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We’re All Sick of the Objectification of Women. So How, and Why, Are We Objectifying Ourselves?

by Emmaly Anderson

As feminists, we put a great deal of time and energy into critiquing and challenging the “male gaze” and how it objectifies us. We shun and express disdain towards media and individuals that value us solely based on how we look. Sexist trolls, pornography, influencers, photoshopped magazine covers, weight loss and plastic surgery advertisements – the list of everyday features in our lives that treat women as objects to be used and consumed is neverending. While of course the patriarchy as a whole social system is to blame, the objectification of our bodies is so ingrained in our culture that many of us, unconsciously, contribute to it by objectifying ourselves. We are taught, over and over again throughout our lives, that we are bodies first and people second; It’s no surprise that we internalize this and become preoccupied with not only how we look, but how others perceive how we look.

Self-objectification is the psychological process of seeing oneself as a physical object before a human being, and it has been observed and written about by scholars for decades. In 1961, French philosopher and feminist activist Simone de Beauvoir noted that, as a girl grows up, she “becomes an object and she sees herself as an object; she discovers this new aspect of her being with surprise: it seems to her that she has been doubled; instead of coinciding exactly with herself, she now begins to exist outside.”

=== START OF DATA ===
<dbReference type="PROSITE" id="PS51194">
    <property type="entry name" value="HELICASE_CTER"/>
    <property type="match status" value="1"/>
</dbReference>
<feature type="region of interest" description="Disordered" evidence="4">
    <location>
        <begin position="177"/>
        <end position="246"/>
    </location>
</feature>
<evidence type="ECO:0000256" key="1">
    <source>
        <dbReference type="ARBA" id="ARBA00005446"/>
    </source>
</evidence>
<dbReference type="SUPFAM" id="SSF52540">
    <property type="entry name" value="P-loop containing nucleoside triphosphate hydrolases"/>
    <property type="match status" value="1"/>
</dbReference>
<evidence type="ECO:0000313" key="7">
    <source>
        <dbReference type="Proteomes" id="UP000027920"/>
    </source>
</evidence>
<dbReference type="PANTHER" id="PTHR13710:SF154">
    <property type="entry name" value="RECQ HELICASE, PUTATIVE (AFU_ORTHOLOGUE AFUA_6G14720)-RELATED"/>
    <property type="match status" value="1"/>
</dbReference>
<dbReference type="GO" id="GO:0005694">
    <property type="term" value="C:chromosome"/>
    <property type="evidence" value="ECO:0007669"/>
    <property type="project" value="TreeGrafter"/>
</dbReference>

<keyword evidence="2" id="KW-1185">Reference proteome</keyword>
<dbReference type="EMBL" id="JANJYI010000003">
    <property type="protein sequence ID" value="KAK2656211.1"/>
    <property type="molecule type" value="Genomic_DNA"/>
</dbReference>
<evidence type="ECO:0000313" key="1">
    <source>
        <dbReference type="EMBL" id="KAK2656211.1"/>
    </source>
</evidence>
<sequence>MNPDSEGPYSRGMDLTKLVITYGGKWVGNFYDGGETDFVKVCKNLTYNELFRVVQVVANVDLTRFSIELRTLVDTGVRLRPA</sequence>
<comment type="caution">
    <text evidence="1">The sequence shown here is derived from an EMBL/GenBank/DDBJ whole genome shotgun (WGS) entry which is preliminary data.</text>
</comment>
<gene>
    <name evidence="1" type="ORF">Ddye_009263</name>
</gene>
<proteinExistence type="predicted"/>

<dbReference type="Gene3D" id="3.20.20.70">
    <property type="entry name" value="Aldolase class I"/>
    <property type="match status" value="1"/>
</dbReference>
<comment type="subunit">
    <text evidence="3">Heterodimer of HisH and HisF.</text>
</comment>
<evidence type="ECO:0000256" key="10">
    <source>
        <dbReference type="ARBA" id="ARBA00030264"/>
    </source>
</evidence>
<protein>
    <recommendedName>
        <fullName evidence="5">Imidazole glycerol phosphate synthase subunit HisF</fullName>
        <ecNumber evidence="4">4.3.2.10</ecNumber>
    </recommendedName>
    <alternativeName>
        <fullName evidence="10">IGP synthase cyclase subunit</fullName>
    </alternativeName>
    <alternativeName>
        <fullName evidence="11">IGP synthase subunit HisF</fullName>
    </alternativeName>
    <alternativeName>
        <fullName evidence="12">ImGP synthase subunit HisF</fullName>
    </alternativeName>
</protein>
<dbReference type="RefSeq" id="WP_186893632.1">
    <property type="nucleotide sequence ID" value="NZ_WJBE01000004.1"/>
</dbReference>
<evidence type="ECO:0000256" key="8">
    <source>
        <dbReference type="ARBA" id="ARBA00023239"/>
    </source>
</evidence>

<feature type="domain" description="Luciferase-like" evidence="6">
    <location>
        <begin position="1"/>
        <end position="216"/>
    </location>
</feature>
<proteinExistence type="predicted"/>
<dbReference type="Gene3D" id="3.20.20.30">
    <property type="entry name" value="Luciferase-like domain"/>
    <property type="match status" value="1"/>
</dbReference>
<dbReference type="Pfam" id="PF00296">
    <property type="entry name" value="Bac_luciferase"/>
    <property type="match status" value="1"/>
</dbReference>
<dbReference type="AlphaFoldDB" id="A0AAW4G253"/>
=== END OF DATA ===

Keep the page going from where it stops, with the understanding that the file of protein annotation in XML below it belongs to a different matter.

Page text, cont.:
Objectification Theory was introduced in 1997 to explain how girls, due to growing up in a culture that treats them as sexual objects, begin to view themselves that way. Basically, objectification is so prevalent in our culture that, unknowingly, we start looking at ourselves the way, say, a judgmental, misogynistic man would. Objectification Theory says that there are three types of exposure to objectification that women and girls experience: Direct comments (someone making a remark to your face about how you look), indirect comments (overhearing people discuss their own and others’ appearances), and media content that objectifies women. Obviously, women are much more likely than men to self-objectify because we are objectified so much more in popular culture. But we’re also more likely to fall victim to this because self-objectification is rooted in people-pleasing, a tendency much more pronounced among women, due to the fact that we’re often socialized as caregivers and to put others’ needs before our own.